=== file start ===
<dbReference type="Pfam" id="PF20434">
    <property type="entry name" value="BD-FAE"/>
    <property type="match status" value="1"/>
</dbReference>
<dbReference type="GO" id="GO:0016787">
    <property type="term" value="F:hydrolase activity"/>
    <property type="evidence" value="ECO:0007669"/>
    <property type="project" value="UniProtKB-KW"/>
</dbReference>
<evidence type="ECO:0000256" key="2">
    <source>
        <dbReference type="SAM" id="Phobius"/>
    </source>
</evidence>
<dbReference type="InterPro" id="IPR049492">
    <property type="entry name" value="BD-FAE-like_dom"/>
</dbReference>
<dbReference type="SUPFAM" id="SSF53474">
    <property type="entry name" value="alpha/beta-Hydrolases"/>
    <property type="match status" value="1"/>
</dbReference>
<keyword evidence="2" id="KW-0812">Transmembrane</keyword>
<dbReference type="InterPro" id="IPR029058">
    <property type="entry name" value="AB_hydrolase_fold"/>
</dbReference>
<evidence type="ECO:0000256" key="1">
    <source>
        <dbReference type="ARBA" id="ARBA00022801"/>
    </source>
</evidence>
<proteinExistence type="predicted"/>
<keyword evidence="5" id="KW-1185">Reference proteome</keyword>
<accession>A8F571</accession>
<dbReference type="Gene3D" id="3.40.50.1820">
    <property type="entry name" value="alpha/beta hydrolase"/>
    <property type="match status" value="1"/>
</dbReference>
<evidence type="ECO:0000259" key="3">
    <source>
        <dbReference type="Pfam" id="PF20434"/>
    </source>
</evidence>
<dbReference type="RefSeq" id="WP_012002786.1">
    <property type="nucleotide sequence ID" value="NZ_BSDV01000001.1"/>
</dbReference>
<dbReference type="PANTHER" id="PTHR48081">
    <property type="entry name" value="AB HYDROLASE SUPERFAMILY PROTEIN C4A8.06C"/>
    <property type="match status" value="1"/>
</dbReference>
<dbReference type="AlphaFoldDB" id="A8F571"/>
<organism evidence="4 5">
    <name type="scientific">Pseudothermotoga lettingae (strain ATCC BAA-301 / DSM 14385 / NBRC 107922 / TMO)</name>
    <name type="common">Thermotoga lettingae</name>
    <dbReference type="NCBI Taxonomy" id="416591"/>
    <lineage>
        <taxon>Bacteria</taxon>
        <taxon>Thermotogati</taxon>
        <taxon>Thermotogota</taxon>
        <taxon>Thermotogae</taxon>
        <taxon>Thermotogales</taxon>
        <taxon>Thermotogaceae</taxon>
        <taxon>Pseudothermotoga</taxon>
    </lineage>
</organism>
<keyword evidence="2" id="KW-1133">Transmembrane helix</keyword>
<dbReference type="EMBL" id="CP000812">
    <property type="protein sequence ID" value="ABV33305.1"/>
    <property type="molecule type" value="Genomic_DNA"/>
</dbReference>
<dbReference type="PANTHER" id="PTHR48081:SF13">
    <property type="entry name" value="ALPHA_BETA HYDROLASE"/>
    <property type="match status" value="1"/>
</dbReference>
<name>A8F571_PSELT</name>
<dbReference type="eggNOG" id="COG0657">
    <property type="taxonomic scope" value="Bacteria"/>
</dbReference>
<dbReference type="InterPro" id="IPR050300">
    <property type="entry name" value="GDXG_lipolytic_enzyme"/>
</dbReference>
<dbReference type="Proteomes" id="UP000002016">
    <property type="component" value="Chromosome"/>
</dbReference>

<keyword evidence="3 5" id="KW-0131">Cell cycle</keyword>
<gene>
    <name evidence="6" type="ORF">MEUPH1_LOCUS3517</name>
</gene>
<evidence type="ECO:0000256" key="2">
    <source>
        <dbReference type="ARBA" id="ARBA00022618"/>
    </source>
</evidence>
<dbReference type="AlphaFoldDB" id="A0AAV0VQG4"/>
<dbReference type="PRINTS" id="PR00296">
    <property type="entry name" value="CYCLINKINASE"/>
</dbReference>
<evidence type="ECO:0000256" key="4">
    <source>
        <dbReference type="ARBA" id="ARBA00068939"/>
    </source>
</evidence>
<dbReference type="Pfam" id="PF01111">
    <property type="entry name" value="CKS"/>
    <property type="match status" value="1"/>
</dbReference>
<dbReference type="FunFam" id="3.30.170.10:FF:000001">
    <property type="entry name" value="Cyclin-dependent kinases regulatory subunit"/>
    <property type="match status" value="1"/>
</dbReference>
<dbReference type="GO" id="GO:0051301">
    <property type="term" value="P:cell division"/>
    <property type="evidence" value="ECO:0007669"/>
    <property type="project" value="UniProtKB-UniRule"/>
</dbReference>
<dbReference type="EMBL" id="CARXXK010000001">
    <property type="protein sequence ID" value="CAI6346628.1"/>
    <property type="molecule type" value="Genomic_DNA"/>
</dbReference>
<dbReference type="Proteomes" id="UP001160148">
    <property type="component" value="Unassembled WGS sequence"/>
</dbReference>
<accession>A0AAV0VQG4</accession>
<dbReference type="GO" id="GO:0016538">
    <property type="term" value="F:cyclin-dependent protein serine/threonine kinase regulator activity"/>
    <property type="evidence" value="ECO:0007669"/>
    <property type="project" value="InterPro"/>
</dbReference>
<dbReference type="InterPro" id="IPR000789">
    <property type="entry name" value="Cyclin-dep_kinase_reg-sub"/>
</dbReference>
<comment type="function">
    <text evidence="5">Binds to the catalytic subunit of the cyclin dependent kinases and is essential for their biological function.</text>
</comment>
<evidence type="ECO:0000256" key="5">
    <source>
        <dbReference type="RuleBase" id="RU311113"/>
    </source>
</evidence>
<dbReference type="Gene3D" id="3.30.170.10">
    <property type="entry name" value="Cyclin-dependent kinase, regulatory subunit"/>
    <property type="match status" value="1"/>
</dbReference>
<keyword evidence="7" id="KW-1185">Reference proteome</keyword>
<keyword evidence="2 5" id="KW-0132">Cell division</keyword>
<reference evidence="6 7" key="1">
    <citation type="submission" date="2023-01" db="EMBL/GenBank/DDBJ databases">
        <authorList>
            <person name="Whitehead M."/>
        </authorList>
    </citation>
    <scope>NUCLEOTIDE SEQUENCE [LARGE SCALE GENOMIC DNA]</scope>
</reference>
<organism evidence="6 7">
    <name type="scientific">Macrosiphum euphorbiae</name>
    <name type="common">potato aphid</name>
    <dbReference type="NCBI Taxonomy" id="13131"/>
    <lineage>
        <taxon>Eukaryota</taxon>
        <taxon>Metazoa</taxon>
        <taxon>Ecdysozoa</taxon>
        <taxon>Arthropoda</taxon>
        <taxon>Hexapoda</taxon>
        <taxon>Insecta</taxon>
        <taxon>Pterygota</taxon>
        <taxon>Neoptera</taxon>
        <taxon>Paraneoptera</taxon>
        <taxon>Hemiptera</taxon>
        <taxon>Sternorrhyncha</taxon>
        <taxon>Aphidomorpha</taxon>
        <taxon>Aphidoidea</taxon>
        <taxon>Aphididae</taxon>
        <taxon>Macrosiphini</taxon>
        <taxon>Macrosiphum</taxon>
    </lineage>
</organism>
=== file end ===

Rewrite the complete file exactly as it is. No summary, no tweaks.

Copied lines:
<dbReference type="Pfam" id="PF20434">
    <property type="entry name" value="BD-FAE"/>
    <property type="match status" value="1"/>
</dbReference>
<dbReference type="GO" id="GO:0016787">
    <property type="term" value="F:hydrolase activity"/>
    <property type="evidence" value="ECO:0007669"/>
    <property type="project" value="UniProtKB-KW"/>
</dbReference>
<evidence type="ECO:0000256" key="2">
    <source>
        <dbReference type="SAM" id="Phobius"/>
    </source>
</evidence>
<dbReference type="InterPro" id="IPR049492">
    <property type="entry name" value="BD-FAE-like_dom"/>
</dbReference>
<dbReference type="SUPFAM" id="SSF53474">
    <property type="entry name" value="alpha/beta-Hydrolases"/>
    <property type="match status" value="1"/>
</dbReference>
<keyword evidence="2" id="KW-0812">Transmembrane</keyword>
<dbReference type="InterPro" id="IPR029058">
    <property type="entry name" value="AB_hydrolase_fold"/>
</dbReference>
<evidence type="ECO:0000256" key="1">
    <source>
        <dbReference type="ARBA" id="ARBA00022801"/>
    </source>
</evidence>
<proteinExistence type="predicted"/>
<keyword evidence="5" id="KW-1185">Reference proteome</keyword>
<accession>A8F571</accession>
<dbReference type="Gene3D" id="3.40.50.1820">
    <property type="entry name" value="alpha/beta hydrolase"/>
    <property type="match status" value="1"/>
</dbReference>
<evidence type="ECO:0000259" key="3">
    <source>
        <dbReference type="Pfam" id="PF20434"/>
    </source>
</evidence>
<dbReference type="RefSeq" id="WP_012002786.1">
    <property type="nucleotide sequence ID" value="NZ_BSDV01000001.1"/>
</dbReference>
<dbReference type="PANTHER" id="PTHR48081">
    <property type="entry name" value="AB HYDROLASE SUPERFAMILY PROTEIN C4A8.06C"/>
    <property type="match status" value="1"/>
</dbReference>
<dbReference type="AlphaFoldDB" id="A8F571"/>
<organism evidence="4 5">
    <name type="scientific">Pseudothermotoga lettingae (strain ATCC BAA-301 / DSM 14385 / NBRC 107922 / TMO)</name>
    <name type="common">Thermotoga lettingae</name>
    <dbReference type="NCBI Taxonomy" id="416591"/>
    <lineage>
        <taxon>Bacteria</taxon>
        <taxon>Thermotogati</taxon>
        <taxon>Thermotogota</taxon>
        <taxon>Thermotogae</taxon>
        <taxon>Thermotogales</taxon>
        <taxon>Thermotogaceae</taxon>
        <taxon>Pseudothermotoga</taxon>
    </lineage>
</organism>
<keyword evidence="2" id="KW-1133">Transmembrane helix</keyword>
<dbReference type="EMBL" id="CP000812">
    <property type="protein sequence ID" value="ABV33305.1"/>
    <property type="molecule type" value="Genomic_DNA"/>
</dbReference>
<dbReference type="PANTHER" id="PTHR48081:SF13">
    <property type="entry name" value="ALPHA_BETA HYDROLASE"/>
    <property type="match status" value="1"/>
</dbReference>
<name>A8F571_PSELT</name>
<dbReference type="eggNOG" id="COG0657">
    <property type="taxonomic scope" value="Bacteria"/>
</dbReference>
<dbReference type="InterPro" id="IPR050300">
    <property type="entry name" value="GDXG_lipolytic_enzyme"/>
</dbReference>
<dbReference type="Proteomes" id="UP000002016">
    <property type="component" value="Chromosome"/>
</dbReference>

<keyword evidence="3 5" id="KW-0131">Cell cycle</keyword>
<gene>
    <name evidence="6" type="ORF">MEUPH1_LOCUS3517</name>
</gene>
<evidence type="ECO:0000256" key="2">
    <source>
        <dbReference type="ARBA" id="ARBA00022618"/>
    </source>
</evidence>
<dbReference type="AlphaFoldDB" id="A0AAV0VQG4"/>
<dbReference type="PRINTS" id="PR00296">
    <property type="entry name" value="CYCLINKINASE"/>
</dbReference>
<evidence type="ECO:0000256" key="4">
    <source>
        <dbReference type="ARBA" id="ARBA00068939"/>
    </source>
</evidence>
<dbReference type="Pfam" id="PF01111">
    <property type="entry name" value="CKS"/>
    <property type="match status" value="1"/>
</dbReference>
<dbReference type="FunFam" id="3.30.170.10:FF:000001">
    <property type="entry name" value="Cyclin-dependent kinases regulatory subunit"/>
    <property type="match status" value="1"/>
</dbReference>
<dbReference type="GO" id="GO:0051301">
    <property type="term" value="P:cell division"/>
    <property type="evidence" value="ECO:0007669"/>
    <property type="project" value="UniProtKB-UniRule"/>
</dbReference>
<dbReference type="EMBL" id="CARXXK010000001">
    <property type="protein sequence ID" value="CAI6346628.1"/>
    <property type="molecule type" value="Genomic_DNA"/>
</dbReference>
<dbReference type="Proteomes" id="UP001160148">
    <property type="component" value="Unassembled WGS sequence"/>
</dbReference>
<accession>A0AAV0VQG4</accession>
<dbReference type="GO" id="GO:0016538">
    <property type="term" value="F:cyclin-dependent protein serine/threonine kinase regulator activity"/>
    <property type="evidence" value="ECO:0007669"/>
    <property type="project" value="InterPro"/>
</dbReference>
<dbReference type="InterPro" id="IPR000789">
    <property type="entry name" value="Cyclin-dep_kinase_reg-sub"/>
</dbReference>
<comment type="function">
    <text evidence="5">Binds to the catalytic subunit of the cyclin dependent kinases and is essential for their biological function.</text>
</comment>
<evidence type="ECO:0000256" key="5">
    <source>
        <dbReference type="RuleBase" id="RU311113"/>
    </source>
</evidence>
<dbReference type="Gene3D" id="3.30.170.10">
    <property type="entry name" value="Cyclin-dependent kinase, regulatory subunit"/>
    <property type="match status" value="1"/>
</dbReference>
<keyword evidence="7" id="KW-1185">Reference proteome</keyword>
<keyword evidence="2 5" id="KW-0132">Cell division</keyword>
<reference evidence="6 7" key="1">
    <citation type="submission" date="2023-01" db="EMBL/GenBank/DDBJ databases">
        <authorList>
            <person name="Whitehead M."/>
        </authorList>
    </citation>
    <scope>NUCLEOTIDE SEQUENCE [LARGE SCALE GENOMIC DNA]</scope>
</reference>
<organism evidence="6 7">
    <name type="scientific">Macrosiphum euphorbiae</name>
    <name type="common">potato aphid</name>
    <dbReference type="NCBI Taxonomy" id="13131"/>
    <lineage>
        <taxon>Eukaryota</taxon>
        <taxon>Metazoa</taxon>
        <taxon>Ecdysozoa</taxon>
        <taxon>Arthropoda</taxon>
        <taxon>Hexapoda</taxon>
        <taxon>Insecta</taxon>
        <taxon>Pterygota</taxon>
        <taxon>Neoptera</taxon>
        <taxon>Paraneoptera</taxon>
        <taxon>Hemiptera</taxon>
        <taxon>Sternorrhyncha</taxon>
        <taxon>Aphidomorpha</taxon>
        <taxon>Aphidoidea</taxon>
        <taxon>Aphididae</taxon>
        <taxon>Macrosiphini</taxon>
        <taxon>Macrosiphum</taxon>
    </lineage>
</organism>